>>> I hope you've read Robin's statements, too.
>>> http://forums.slimdevices.com/showthread.php?t=14453&page=2&pp=20
>>>
>>> I take these as an announcement ;-)
>>> Of course I've read it. It's in the same thread with my comments. I read
>>
>> all the postings carefully.
>>
>> If it's an announcement, it's a pretty obscure one.

It wasn't an announcement.

>
> It isn't an announcement. It was only what seems to be a bad joke of
> mine: Robin was so sure it was easy, and he had his reasons to know,
> that I wanted him to be working on it.

:) I'm afraid I'm not.

>> The stuff about database locking mostly says that people didn't
>> understand my suggestion.
>
>
> They do, I'm sure (hey, even I do!). But they don't have the capacity
> to implement everything people think is most important right now or
> yesterday. That's what I wanted to say with my last post. You want an
> independant hardware driver (just to give it a name). Someone else
> wants rhapsody. (don't even think about the p-word) And for all of you
> it's most important.

That just about hit the nail on the head.

It's all about priorities.

I'll shut up now...

R.
--
http://robinbowes.com

Michaelwagner
2005-06-03, 09:57
It isn't an announcement. It was only what seems to be a bad joke of mine
OK. Got it now. I didn't realize you were joking.

But they don't have the capacity to implement everything people think is most important right now or yesterday. That's what I wanted to say with my last post.
Ah. So let me refocus the discussion.

Forget that I DJ with the slim. That's a red herring.

Look at the slim web site: On this page
http://www.slimdevices.com/pi_overview.html

It says:

Easy to use and set upóIt takes just a few minutes to install: simply load SlimServer, our powerful and free Open Source software, onto your computer and connect the player to your network. Squeezebox2 automatically configures itself and is ready to use.


Find Songs FasteróBrowse and search 100,000 song libraries in seconds to find the perfect song for the perfect moment. Squeezebox2's user-friendly interface allows you to browse quickly through your whole music collection via custom remote controls or a web browser.

These are not my priorities. They are the priorities of the people who prepared the sales literature. And judging by what I read here, and by my own experiences, the software is not performing to that level.

My suggestion was a relatively straightforward one (albeit it, nontrivial work) to implement what has already been advertised as being there.

I'm not talking about adding new features for me. I'm talking about getting the features working that have already been advertised and people have already been sold boxes on the basis that this stuff works.

Michael

kdf
2005-06-04, 03:32
Quoting Michaelwagner <Michaelwagner.1q28a0 (AT) no-mx (DOT) forums.slimdevices.com>:

> It says:
> > Easy to use and set upóIt takes just a few minutes to install: simply
> > load SlimServer, our powerful and free Open Source software, onto your
> > computer and connect the player to your network. Squeezebox2
> > automatically configures itself and is ready to use.

hundredds, if not, thousands of units have worked exactly this way. I have 3
boxen, and all were plug and play. This doesn't mean that there are not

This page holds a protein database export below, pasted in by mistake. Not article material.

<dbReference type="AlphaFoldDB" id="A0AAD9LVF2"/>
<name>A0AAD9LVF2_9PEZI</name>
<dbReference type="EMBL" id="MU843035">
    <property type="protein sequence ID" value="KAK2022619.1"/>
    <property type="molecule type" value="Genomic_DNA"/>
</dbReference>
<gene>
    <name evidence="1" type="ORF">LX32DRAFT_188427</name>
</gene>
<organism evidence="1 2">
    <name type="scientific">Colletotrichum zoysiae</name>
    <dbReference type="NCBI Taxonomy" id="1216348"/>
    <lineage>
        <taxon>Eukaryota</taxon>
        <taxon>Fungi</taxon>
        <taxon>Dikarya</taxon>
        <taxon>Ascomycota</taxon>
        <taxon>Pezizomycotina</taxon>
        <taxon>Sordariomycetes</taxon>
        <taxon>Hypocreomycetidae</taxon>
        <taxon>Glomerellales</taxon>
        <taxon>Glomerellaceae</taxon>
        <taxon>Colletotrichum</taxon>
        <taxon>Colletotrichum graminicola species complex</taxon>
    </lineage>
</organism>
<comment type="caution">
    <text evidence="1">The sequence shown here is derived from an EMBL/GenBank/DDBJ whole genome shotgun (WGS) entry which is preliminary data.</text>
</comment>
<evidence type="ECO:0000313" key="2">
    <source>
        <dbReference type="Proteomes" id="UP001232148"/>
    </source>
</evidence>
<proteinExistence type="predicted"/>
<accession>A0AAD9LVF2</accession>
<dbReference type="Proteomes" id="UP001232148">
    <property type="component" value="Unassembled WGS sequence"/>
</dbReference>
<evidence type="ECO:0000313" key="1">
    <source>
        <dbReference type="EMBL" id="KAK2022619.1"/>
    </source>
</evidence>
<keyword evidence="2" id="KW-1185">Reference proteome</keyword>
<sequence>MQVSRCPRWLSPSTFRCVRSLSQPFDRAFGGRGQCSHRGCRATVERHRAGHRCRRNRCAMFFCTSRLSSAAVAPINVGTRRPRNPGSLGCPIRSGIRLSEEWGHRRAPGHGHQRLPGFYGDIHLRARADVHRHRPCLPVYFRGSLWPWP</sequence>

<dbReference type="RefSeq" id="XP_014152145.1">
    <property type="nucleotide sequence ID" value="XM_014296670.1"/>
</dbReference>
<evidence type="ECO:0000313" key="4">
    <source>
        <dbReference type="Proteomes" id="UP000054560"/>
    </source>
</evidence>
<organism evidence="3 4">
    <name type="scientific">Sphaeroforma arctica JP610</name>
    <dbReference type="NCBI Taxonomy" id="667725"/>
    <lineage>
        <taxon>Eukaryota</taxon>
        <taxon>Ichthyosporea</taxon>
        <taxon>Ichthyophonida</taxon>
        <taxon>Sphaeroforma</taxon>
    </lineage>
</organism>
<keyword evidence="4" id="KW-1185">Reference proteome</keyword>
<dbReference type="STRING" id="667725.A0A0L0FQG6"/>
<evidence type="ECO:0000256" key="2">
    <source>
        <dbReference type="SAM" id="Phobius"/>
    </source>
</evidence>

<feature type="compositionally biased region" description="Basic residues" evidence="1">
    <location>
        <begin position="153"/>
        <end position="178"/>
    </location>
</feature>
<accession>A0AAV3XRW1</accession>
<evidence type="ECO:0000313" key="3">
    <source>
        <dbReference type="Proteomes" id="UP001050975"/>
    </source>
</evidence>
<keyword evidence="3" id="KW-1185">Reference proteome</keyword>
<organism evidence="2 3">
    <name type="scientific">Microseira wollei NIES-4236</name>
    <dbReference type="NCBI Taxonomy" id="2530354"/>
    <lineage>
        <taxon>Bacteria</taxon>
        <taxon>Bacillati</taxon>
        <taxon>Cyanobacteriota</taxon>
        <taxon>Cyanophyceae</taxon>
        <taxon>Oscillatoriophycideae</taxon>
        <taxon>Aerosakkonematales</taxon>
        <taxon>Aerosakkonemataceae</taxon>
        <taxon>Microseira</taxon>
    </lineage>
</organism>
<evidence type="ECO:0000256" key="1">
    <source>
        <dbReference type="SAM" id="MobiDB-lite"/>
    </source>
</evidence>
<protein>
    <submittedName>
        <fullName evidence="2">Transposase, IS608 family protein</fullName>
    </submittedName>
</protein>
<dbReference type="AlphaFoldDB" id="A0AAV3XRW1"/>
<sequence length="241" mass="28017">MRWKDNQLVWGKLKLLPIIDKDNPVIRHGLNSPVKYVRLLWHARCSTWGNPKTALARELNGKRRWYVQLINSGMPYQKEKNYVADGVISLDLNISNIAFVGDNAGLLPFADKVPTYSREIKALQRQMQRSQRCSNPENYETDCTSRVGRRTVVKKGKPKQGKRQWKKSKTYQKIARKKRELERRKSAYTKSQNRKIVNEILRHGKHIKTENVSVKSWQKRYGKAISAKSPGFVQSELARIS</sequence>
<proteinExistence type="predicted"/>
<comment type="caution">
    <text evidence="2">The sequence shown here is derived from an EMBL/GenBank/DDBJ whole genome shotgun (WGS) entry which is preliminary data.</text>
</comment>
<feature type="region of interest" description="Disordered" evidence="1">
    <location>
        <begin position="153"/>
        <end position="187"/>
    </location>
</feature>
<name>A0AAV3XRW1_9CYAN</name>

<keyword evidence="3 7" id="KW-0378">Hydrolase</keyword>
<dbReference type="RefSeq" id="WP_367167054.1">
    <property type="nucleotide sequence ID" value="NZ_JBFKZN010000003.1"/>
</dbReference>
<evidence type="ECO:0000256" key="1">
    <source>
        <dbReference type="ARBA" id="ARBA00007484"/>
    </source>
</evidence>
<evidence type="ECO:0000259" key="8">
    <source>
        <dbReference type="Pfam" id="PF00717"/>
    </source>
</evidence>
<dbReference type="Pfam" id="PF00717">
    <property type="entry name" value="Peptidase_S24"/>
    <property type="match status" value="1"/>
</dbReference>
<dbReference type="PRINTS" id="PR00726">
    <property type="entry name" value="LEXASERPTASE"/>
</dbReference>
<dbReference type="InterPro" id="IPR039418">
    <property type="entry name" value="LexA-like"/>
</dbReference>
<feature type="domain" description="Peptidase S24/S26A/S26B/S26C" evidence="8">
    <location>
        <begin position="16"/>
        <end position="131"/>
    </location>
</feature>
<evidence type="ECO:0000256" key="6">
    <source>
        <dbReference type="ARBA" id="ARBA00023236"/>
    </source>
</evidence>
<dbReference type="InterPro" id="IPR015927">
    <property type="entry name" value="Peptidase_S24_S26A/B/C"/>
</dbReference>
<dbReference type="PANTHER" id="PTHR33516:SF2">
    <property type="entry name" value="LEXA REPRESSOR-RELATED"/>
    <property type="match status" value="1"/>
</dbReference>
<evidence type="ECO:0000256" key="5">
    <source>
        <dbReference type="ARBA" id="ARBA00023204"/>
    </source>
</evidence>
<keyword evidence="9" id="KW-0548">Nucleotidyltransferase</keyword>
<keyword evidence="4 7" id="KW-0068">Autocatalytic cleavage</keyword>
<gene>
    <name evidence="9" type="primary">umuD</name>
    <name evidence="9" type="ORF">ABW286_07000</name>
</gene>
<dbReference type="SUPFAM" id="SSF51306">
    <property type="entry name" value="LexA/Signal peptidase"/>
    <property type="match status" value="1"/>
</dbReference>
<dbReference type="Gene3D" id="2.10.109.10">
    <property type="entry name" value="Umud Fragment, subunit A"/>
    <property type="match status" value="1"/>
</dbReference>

specific cases where problems do come into play. They are just not as
widespread as you may feel at this point. A vast majority of postings on
forums like this are from only those who are needing solutions to their
problems.

>
> > Find Songs FasteróBrowse and search 100,000 song libraries in seconds to
> > find the perfect song for the perfect moment. Squeezebox2's
> > user-friendly interface allows you to browse quickly through your whole
> > music collection via custom remote controls or a web browser.

ditto above. 'find faster' is marketing-speak anyway. faster than what? its a
HUGE lot faster than the old system. 'in seconds'...right, how many. clearly
its never enough for some. simple to fix, according to others.

Sadly, from all that i've read of this increasingly annoying thread is that you
are likely to find little in the way of an immediate solution. Those who have
proven themselves time and time again as ready and able to work their butts off
to fix code recognise that it is needed, but not simple enough to fix quickly
or without a lot of thought. Others proclaim its easy, seemingly implying that
those prior workhorse types are, in fact, simply lying or lazy. Strangely,
those claiming the simplicity of the task always say that they have better
thing to do.

The problem is that your needs differ slightly from those with home systems.
Slimserver 6.0 is transitional in some ways, since it has to deal with
data/playlists created from 5.x releases. It also must deal with users who
have music from many different sources, not all of which are designed to play
nicely with others. This means the server has to keep wasting time with sanity
checks (db lookups in the current playlist, for example). To put my opinion
plainly, this sucks. I'd prefer a setup where the server simply demanded that
the user put in the effort and just used slimserver (instead of competing
demands that it work more like itunes vs more like WMP). however, braver souls
than myself have ddecided that slimserver will support as many formats and user
styles as possible. This means that some users will simply have to be patient
over some features. A difficult task, it appears, for some.

Now, to address your issues with current playlist db lookup, try Dan's patch for